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One Of England’s Finest Essayists – GK Chesterton – Born Today

Perhaps he’s best known today for the character Father Brown, given the TV series. But at the time GK Chesterton was greatly admired as an essayist. Little short things for the newspapers, also rather more weighty matters.

Gilbert Keith Chesterton, KC*SG (29 May 1874 – 14 June 1936), was an English writer,[2] poet, philosopher, dramatist, journalist, orator, lay theologian, biographer, and literary and art critic. Chesterton is often referred to as the “prince of paradox”.[3] Time magazine has observed of his writing style: “Whenever possible Chesterton made his points with popular sayings, proverbs, allegories—first carefully turning them inside out.”[4]

Chesterton is well known for his fictional priest-detective Father Brown,[5] and for his reasoned apologetics.

My favourites are the little short newspaper pieces. Miles Kington being a later exponent of much the same style of whimsy. Given that he’s out of copyright more Chesterton than you can shake a stick at is easily available: Delphi Complete Works of G. K. Chesterton (Illustrated)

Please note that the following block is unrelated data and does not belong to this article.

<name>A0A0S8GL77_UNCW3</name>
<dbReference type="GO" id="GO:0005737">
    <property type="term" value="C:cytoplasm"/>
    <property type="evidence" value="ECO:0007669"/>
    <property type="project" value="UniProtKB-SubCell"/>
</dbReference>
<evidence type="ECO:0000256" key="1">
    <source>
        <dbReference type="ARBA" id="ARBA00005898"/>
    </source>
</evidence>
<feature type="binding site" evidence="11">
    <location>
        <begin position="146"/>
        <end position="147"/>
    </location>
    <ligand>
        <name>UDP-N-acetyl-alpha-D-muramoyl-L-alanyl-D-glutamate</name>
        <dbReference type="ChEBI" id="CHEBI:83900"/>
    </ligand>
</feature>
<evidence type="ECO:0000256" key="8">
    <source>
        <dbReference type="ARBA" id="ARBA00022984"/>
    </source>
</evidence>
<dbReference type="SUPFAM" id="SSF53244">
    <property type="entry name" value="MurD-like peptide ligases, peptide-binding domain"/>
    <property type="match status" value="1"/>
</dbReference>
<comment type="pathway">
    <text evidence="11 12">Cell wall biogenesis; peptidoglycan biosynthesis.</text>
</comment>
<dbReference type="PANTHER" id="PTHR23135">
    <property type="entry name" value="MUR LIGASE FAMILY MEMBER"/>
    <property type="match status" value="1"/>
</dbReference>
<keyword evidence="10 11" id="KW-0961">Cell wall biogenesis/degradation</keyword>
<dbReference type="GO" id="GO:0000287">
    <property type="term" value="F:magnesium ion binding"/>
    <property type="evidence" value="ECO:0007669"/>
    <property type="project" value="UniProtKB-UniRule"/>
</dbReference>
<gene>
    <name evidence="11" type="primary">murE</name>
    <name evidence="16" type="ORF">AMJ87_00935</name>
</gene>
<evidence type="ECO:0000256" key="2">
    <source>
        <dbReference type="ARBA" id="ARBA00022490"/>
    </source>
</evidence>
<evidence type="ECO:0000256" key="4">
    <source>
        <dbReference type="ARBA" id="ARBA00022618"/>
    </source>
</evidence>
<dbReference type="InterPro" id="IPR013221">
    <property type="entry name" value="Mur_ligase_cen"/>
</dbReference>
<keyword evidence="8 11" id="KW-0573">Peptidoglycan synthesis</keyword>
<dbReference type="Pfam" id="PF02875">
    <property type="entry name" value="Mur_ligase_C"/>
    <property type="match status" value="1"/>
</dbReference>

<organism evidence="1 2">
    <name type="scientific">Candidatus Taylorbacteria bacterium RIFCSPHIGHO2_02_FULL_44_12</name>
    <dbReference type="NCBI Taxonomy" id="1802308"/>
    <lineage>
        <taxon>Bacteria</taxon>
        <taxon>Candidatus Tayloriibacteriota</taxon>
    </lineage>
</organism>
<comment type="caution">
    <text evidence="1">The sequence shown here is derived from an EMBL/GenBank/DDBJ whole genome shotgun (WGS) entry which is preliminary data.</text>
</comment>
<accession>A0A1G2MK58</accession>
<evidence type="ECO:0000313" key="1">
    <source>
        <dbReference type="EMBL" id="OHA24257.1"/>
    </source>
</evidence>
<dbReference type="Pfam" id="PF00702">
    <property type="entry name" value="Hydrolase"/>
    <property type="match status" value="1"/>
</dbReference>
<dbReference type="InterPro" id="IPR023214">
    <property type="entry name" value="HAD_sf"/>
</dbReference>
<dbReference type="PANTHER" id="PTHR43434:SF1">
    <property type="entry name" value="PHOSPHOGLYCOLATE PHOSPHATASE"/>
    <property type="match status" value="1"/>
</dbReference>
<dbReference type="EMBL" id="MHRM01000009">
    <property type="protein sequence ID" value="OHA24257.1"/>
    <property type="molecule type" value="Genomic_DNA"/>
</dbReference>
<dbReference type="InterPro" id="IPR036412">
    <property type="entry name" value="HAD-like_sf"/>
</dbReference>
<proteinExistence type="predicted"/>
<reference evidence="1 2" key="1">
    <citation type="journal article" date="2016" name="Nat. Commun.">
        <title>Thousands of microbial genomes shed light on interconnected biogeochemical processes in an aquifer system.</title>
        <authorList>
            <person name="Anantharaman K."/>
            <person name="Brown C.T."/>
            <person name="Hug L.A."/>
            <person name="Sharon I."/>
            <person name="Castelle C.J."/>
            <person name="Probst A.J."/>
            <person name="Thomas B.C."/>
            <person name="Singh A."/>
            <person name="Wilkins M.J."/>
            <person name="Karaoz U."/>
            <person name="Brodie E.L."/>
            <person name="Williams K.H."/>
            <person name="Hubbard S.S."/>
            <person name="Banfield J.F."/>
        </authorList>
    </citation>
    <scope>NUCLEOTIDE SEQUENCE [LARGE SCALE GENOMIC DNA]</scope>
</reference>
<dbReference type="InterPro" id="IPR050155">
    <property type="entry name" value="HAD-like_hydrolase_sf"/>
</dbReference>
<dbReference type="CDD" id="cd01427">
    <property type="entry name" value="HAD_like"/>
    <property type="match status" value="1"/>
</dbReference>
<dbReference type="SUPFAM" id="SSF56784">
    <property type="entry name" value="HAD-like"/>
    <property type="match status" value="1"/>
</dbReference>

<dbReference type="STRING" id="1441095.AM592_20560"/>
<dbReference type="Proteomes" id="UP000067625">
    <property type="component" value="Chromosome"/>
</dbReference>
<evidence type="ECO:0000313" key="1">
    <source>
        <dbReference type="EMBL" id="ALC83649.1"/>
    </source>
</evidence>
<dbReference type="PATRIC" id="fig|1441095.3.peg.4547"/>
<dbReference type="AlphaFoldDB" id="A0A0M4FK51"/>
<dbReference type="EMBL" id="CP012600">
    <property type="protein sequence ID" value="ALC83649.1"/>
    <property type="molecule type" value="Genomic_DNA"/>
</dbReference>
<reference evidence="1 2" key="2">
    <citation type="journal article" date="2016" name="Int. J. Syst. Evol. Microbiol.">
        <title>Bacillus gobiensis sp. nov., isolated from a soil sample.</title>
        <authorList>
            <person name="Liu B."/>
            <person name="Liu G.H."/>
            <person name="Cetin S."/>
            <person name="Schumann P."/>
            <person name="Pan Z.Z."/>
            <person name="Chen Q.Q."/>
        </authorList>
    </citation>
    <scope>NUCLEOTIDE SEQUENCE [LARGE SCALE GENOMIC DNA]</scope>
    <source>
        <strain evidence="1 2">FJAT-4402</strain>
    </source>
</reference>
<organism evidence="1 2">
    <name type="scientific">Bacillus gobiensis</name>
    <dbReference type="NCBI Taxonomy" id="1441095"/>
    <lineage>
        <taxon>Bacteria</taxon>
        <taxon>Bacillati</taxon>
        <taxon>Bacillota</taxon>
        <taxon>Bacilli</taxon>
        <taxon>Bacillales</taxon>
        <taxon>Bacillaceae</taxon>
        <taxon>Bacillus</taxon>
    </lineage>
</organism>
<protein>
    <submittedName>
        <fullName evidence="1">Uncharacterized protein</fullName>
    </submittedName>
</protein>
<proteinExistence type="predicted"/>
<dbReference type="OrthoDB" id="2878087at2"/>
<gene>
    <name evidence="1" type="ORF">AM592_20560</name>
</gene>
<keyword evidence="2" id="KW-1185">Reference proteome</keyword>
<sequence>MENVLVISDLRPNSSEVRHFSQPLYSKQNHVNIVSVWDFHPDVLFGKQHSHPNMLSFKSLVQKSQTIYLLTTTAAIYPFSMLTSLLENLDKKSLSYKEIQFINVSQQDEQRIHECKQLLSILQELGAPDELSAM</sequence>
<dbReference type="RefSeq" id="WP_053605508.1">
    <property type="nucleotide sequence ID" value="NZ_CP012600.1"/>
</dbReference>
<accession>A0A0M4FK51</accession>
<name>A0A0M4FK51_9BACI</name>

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Dodgy Geezer
Dodgy Geezer
4 years ago

Perhaps he’s best known today for the character Father Brown, given the TV series…. Given that the TV series has nothing in common with the books apart from the name of the leading character, I would be unhappy if GKC were remembered as being associated with it in any way. In an educated world, he would be remembered as the proponent of ‘Chesterton’s Fence’, or the author of ‘The Man who was Thursday’. Perhaps the ‘Napoleon of Notting Hill’ is also worth a mention, since it had such an impact on the struggle for Irish independence… Still, at least there… Read more »

Quentin Vole
Quentin Vole
4 years ago
Reply to  Dodgy Geezer

Agreed re the disconnect between the TV and print versions. But (IMO) though the latter may have been good for its era, time has not treated it well.

Agreed also re Roger Bacon. Blish’s ‘invented biography’ (since actual details of his life are few) Doctor Mirabilis is a good read.

Dodgy Geezer
Dodgy Geezer
4 years ago
Reply to  Quentin Vole

Quite true. His Opus Majus is also a good read – here is the 1733 Bowyer edition…


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